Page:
Benjamin Franklin Papers

To Benjamin Franklin from John Torris, 2 July 1779

From John Torris

ALS: American Philosophical Society

Dunkerque 2d. July 1779.


The Letter I did myself the honnour to write your Excellency the 30th. ulto. Conveyd the Particulars of the Cruise of the Black Prince Cutter.5 Her Cap. Mr. Stephen marchant, Sends me, recd. per yesterday mail, The List of his Prisonners deliverd in Morlaix, & also, a List of 21, equal number, of his men on Board of the 6 Prises, which, he has all reason to think, are retaken by the English Frigat that Chased them, & was Cruising Close to the French shore, where these Prises were Sent.6 I Send your Excellency the Original Letter, & I warmly join my request for the Exchange therein mentionned, hoping your Excellency, guided by your Justice, will employ her generous offices to Procure this Exchange, as Soon as Possible, & prevail on the Minister of the French Navey, to order Immediatly all assistance be given in Morlaix, or Brest, where she Likely will always send her Prises, to grant all assistance to the good, honest, & Brave People of this Privateer the Black Prince, either to Procure men to Continue her Prosperous & finely begone Cruise, & to order some Kings ships to Cruise on the Coast, to Protect her & her Success, & deffend the French Shore from the attempt & arm done by our too Bold Ennemy.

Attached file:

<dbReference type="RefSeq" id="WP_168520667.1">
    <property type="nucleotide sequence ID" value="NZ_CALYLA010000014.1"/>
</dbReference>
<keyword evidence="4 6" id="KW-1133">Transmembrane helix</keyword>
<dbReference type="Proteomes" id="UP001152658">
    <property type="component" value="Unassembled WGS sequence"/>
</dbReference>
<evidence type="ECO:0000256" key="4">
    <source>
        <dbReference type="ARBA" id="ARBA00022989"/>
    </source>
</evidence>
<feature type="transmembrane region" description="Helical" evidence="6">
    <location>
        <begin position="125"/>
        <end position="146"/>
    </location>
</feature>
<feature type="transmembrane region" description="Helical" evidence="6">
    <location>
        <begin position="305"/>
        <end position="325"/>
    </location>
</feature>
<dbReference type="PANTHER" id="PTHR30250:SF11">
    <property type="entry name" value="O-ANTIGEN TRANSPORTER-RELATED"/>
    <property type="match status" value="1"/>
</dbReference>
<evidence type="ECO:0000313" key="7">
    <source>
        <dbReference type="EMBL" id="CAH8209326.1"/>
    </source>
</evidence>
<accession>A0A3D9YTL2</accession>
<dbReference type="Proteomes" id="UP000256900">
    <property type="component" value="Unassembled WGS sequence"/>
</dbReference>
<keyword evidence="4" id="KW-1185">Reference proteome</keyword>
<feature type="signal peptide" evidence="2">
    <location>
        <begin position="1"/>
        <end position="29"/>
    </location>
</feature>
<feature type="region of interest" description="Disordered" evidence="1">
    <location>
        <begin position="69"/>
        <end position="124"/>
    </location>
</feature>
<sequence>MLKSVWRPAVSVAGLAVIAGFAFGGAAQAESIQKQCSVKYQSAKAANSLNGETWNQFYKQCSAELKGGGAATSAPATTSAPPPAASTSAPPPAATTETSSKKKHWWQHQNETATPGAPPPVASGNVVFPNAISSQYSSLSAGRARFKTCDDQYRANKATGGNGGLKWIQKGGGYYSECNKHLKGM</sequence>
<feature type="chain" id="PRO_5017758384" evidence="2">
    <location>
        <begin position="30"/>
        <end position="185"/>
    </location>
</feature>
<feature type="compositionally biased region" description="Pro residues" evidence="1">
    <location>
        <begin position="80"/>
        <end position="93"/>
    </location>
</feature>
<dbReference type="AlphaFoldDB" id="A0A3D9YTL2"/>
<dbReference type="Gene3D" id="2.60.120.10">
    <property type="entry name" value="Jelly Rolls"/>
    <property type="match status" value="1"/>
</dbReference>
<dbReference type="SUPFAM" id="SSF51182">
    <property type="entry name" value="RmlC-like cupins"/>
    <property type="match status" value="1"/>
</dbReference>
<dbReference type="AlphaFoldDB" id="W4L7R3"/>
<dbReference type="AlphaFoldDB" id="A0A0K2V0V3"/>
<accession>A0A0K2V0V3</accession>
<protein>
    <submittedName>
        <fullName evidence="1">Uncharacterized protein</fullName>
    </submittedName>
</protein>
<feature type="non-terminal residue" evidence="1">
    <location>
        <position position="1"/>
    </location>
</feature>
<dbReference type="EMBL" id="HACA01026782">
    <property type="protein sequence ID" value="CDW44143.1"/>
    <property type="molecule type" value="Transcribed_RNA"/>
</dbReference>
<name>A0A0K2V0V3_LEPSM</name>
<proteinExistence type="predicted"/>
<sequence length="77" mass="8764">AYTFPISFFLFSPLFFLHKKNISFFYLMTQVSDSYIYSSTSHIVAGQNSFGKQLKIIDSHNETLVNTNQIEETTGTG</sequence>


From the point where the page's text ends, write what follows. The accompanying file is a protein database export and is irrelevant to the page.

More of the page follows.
I beg the favour of your Excellency to send your orders & account of your success to the destressed Cap. Stephen Marchant.

I am with respect Sir your most obedient most humbel Servant

J Torris

Notation: Mr. Torris July 2. 1779

[Note numbering follows the Franklin Papers source.]

5XXIX, 783. Torris was part owner of the privateer cutter, which in June had made the first of her seven cruises. Details of these cruises are provided in Clark, Ben Franklin’s Privateers.

6Marchant had sent BF a similar list, naming both the prisoners he had captured and his own crewmen who had been captured by the British while manning the Black Prince’s prizes: XXIX, 721–2. BF had provided him with an American commission in hopes he would be able to capture prisoners to exchange for the American sailors being held at Portsmouth and Plymouth: XXIX, 495–6, 571–2.

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